Jury finds county not responsible for man's injuries; former employee fired for stolen fuel
A jury determined on Dec. 4 that Valencia County was not liable for the injuries of a Jarales man who claimed a then-public works employee purposely ran over his foot in 2010.
The jury deliberated for more than five hours and found that the county and Steve Chavez, an ex-county employee, were not negligent for allegedly running over the foot of Robert Santiago.
The trial, which was presided over by District Court Judge William Sanchez, lasted one week before the jury made its decision.
Santiago's attorney, Eric Jefferies, claimed Chavez was driving a Valencia County Public Works pickup when his client's foot was run over on Calle De Baca, a road south of Belen, in July 2010.
Jefferies said Chavez and another county employee said they saw Santiago and another man throwing cinder blocks into a nearby arroyo as they were driving by.
Shortly after, the county employees turned around and stopped to talk with the two men.
According to the lawsuit, the men "angrily threatened" Santiago with a $1,000 fine. He and the other man picked up the cinder blocks after they initially saw the county vehicle.
The lawsuit claimed Santiago was standing on the passenger side of the truck, "receiving verbal abuse," when "Chavez intentionally and recklessly stomped on the gas accelerator of the truck. "…(Chavez) drove the Valencia County truck over Santiago's foot, causing him to fall on his right shoulder, causing extensive damage."
Santiago followed the men to a Valencia County job site where he video taped them on his camera phone.
The lawsuit said the incident caused severe damage to his right shoulder socket, an injury that Jefferies claimed cost him thousands of dollars in potential earning capacity.
Jefferies told the jury that Chavez "crippled" his client. He said Santiago was talking to the two men to convince them not to fine him.
Chavez claimed Santiago pretended to have his foot run over while testifying in a pre-trial deposition.
"What fool would stick their foot underneath a truck and have it damaged?" Jefferies asked. "I can't imagine."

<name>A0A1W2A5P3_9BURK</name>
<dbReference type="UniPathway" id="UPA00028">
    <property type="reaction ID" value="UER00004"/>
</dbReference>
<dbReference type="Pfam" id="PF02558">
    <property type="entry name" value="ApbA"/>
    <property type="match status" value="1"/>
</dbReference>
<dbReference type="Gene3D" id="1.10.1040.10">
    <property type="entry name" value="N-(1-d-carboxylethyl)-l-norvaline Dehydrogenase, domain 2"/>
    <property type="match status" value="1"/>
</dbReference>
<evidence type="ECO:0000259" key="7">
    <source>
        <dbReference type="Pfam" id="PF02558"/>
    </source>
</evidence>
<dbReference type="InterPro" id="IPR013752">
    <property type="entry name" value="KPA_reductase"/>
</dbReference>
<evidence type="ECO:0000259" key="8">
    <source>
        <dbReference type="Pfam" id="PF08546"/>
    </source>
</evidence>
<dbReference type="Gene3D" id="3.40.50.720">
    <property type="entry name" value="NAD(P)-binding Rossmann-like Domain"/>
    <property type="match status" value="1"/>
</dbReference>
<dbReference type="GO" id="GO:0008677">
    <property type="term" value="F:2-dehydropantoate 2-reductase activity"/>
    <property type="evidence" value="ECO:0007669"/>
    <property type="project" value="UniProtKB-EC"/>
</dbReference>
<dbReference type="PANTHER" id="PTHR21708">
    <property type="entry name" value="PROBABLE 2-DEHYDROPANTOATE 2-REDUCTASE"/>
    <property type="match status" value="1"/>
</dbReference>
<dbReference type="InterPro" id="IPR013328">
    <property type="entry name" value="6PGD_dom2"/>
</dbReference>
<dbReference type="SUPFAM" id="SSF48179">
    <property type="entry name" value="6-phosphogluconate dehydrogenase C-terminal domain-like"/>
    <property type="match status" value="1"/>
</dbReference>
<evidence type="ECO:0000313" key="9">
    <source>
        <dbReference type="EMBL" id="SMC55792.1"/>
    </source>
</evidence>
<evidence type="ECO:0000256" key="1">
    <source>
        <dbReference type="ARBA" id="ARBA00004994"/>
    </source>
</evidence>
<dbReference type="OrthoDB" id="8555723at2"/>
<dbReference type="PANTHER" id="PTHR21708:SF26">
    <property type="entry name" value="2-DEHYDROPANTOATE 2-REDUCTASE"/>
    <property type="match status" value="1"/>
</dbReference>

But defense attorney Dennis Wallin said the man has had a history of medical problems and that the county worker wasn't at fault.
The first day of the trial, Nov. 27, Wallin claimed the man had three prior workers' compensation claims and that he had problems with his right shoulder ever since the prior incidents.
He told the jury that in 1995, Santiago was in a car crash where he injured the same shoulder.
The attorney said the injuries left him unable to raise his arm over his head and caused him to carry his wallet in his front pocket.
"What this case is about is that Mr. Santiago got caught," Wallin said. "The evidence is going to show that he got caught a bunch of times.
"He's gotten caught exaggerating, he's gotten caught lying."
Wallin said one of those lies came at the scene when he said the man told the county employees he had dumped masonry in that area before and that he had permission to dump by the Middle Rio Grande Conservancy District.
The defense attorney refuted claims that the man earned $25,000 in 2011, a year after the incident.
"(The injuries) did not happen in 2010 and we are not responsible for it," Wallin said.
Chavez testified he thought Santiago "faked" getting run over and said the man fell back on his own. Shortly after, Chavez said Santiago showed up at the job site.
On the video, Santiago can be seen yelling at Chavez — claiming he ran over his foot. Chavez, who admitted he was "in a rage," cursed at the man on the video.
Chavez testified he thought Santiago was going to physically confront him.
"He was looking for a brick or a pipe because he was going to come after me," Chavez said. "I lost my temper because I was (trying) to defend myself."
Chavez was terminated from his county position in October 2010 because of accusations he stole fuel from the county.
Wallin said he thought the jury believed Santiago fabricated his story. He said the jury was very attentive and was very interested in all of the testimony in the case.
He said the jury's verdict was the right determination.
"It was the appropriate decision," he said.
Santiago was asking the jury to award him $37,000 in medical costs, which included an operation on his shoulder.
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